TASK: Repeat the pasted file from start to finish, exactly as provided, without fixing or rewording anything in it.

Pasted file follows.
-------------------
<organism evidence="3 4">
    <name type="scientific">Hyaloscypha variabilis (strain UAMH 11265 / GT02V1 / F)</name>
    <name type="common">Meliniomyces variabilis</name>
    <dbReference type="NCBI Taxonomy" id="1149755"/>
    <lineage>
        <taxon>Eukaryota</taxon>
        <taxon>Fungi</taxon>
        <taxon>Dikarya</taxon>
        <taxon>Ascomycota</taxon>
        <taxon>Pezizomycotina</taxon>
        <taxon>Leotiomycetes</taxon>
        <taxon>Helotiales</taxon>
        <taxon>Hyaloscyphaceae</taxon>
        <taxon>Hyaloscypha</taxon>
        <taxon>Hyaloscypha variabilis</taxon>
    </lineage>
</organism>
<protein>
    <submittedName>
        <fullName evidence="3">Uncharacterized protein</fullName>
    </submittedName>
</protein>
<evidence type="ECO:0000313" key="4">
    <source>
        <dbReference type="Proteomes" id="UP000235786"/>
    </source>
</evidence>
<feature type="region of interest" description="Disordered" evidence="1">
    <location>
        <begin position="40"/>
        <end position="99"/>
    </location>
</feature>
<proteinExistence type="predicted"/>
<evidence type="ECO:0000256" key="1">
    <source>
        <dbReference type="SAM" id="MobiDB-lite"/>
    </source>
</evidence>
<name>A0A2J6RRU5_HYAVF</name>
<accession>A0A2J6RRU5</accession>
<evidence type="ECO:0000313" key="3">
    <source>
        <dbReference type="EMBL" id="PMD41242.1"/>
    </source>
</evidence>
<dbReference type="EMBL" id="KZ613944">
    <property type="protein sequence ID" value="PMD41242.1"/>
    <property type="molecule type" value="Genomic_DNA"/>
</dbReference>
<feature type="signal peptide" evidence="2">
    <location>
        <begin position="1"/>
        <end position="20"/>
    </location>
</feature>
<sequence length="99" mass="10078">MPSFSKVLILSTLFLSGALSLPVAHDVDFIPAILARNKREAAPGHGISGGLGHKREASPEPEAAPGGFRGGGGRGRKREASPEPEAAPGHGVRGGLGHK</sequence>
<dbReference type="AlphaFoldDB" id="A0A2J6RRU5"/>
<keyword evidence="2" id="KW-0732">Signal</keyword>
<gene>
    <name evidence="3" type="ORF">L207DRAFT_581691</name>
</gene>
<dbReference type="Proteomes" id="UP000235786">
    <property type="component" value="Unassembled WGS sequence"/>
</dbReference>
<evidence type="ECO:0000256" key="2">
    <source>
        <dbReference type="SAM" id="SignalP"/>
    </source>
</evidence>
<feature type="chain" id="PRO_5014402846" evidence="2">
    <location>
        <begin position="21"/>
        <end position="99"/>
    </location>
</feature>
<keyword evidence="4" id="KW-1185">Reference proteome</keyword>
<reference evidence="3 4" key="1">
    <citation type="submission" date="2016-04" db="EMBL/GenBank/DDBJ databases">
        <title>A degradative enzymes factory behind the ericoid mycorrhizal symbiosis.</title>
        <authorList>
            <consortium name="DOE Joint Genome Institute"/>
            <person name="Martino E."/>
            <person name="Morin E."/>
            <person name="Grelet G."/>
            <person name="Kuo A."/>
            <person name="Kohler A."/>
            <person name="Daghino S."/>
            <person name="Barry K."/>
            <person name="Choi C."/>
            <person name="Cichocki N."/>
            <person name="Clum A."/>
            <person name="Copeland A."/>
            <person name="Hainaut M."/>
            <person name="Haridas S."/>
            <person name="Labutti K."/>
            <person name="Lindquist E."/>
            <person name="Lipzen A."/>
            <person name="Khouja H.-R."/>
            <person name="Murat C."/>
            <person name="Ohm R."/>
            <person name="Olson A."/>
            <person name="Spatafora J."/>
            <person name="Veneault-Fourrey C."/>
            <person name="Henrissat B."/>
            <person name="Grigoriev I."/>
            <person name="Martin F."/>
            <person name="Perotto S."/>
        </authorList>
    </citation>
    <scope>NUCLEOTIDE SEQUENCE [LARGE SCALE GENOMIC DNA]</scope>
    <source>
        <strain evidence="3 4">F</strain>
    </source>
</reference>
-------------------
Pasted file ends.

<organism evidence="3 4">
    <name type="scientific">Hyaloscypha variabilis (strain UAMH 11265 / GT02V1 / F)</name>
    <name type="common">Meliniomyces variabilis</name>
    <dbReference type="NCBI Taxonomy" id="1149755"/>
    <lineage>
        <taxon>Eukaryota</taxon>
        <taxon>Fungi</taxon>
        <taxon>Dikarya</taxon>
        <taxon>Ascomycota</taxon>
        <taxon>Pezizomycotina</taxon>
        <taxon>Leotiomycetes</taxon>
        <taxon>Helotiales</taxon>
        <taxon>Hyaloscyphaceae</taxon>
        <taxon>Hyaloscypha</taxon>
        <taxon>Hyaloscypha variabilis</taxon>
    </lineage>
</organism>
<protein>
    <submittedName>
        <fullName evidence="3">Uncharacterized protein</fullName>
    </submittedName>
</protein>
<evidence type="ECO:0000313" key="4">
    <source>
        <dbReference type="Proteomes" id="UP000235786"/>
    </source>
</evidence>
<feature type="region of interest" description="Disordered" evidence="1">
    <location>
        <begin position="40"/>
        <end position="99"/>
    </location>
</feature>
<proteinExistence type="predicted"/>
<evidence type="ECO:0000256" key="1">
    <source>
        <dbReference type="SAM" id="MobiDB-lite"/>
    </source>
</evidence>
<name>A0A2J6RRU5_HYAVF</name>
<accession>A0A2J6RRU5</accession>
<evidence type="ECO:0000313" key="3">
    <source>
        <dbReference type="EMBL" id="PMD41242.1"/>
    </source>
</evidence>
<dbReference type="EMBL" id="KZ613944">
    <property type="protein sequence ID" value="PMD41242.1"/>
    <property type="molecule type" value="Genomic_DNA"/>
</dbReference>
<feature type="signal peptide" evidence="2">
    <location>
        <begin position="1"/>
        <end position="20"/>
    </location>
</feature>
<sequence length="99" mass="10078">MPSFSKVLILSTLFLSGALSLPVAHDVDFIPAILARNKREAAPGHGISGGLGHKREASPEPEAAPGGFRGGGGRGRKREASPEPEAAPGHGVRGGLGHK</sequence>
<dbReference type="AlphaFoldDB" id="A0A2J6RRU5"/>
<keyword evidence="2" id="KW-0732">Signal</keyword>
<gene>
    <name evidence="3" type="ORF">L207DRAFT_581691</name>
</gene>
<dbReference type="Proteomes" id="UP000235786">
    <property type="component" value="Unassembled WGS sequence"/>
</dbReference>
<evidence type="ECO:0000256" key="2">
    <source>
        <dbReference type="SAM" id="SignalP"/>
    </source>
</evidence>
<feature type="chain" id="PRO_5014402846" evidence="2">
    <location>
        <begin position="21"/>
        <end position="99"/>
    </location>
</feature>
<keyword evidence="4" id="KW-1185">Reference proteome</keyword>
<reference evidence="3 4" key="1">
    <citation type="submission" date="2016-04" db="EMBL/GenBank/DDBJ databases">
        <title>A degradative enzymes factory behind the ericoid mycorrhizal symbiosis.</title>
        <authorList>
            <consortium name="DOE Joint Genome Institute"/>
            <person name="Martino E."/>
            <person name="Morin E."/>
            <person name="Grelet G."/>
            <person name="Kuo A."/>
            <person name="Kohler A."/>
            <person name="Daghino S."/>
            <person name="Barry K."/>
            <person name="Choi C."/>
            <person name="Cichocki N."/>
            <person name="Clum A."/>
            <person name="Copeland A."/>
            <person name="Hainaut M."/>
            <person name="Haridas S."/>
            <person name="Labutti K."/>
            <person name="Lindquist E."/>
            <person name="Lipzen A."/>
            <person name="Khouja H.-R."/>
            <person name="Murat C."/>
            <person name="Ohm R."/>
            <person name="Olson A."/>
            <person name="Spatafora J."/>
            <person name="Veneault-Fourrey C."/>
            <person name="Henrissat B."/>
            <person name="Grigoriev I."/>
            <person name="Martin F."/>
            <person name="Perotto S."/>
        </authorList>
    </citation>
    <scope>NUCLEOTIDE SEQUENCE [LARGE SCALE GENOMIC DNA]</scope>
    <source>
        <strain evidence="3 4">F</strain>
    </source>
</reference>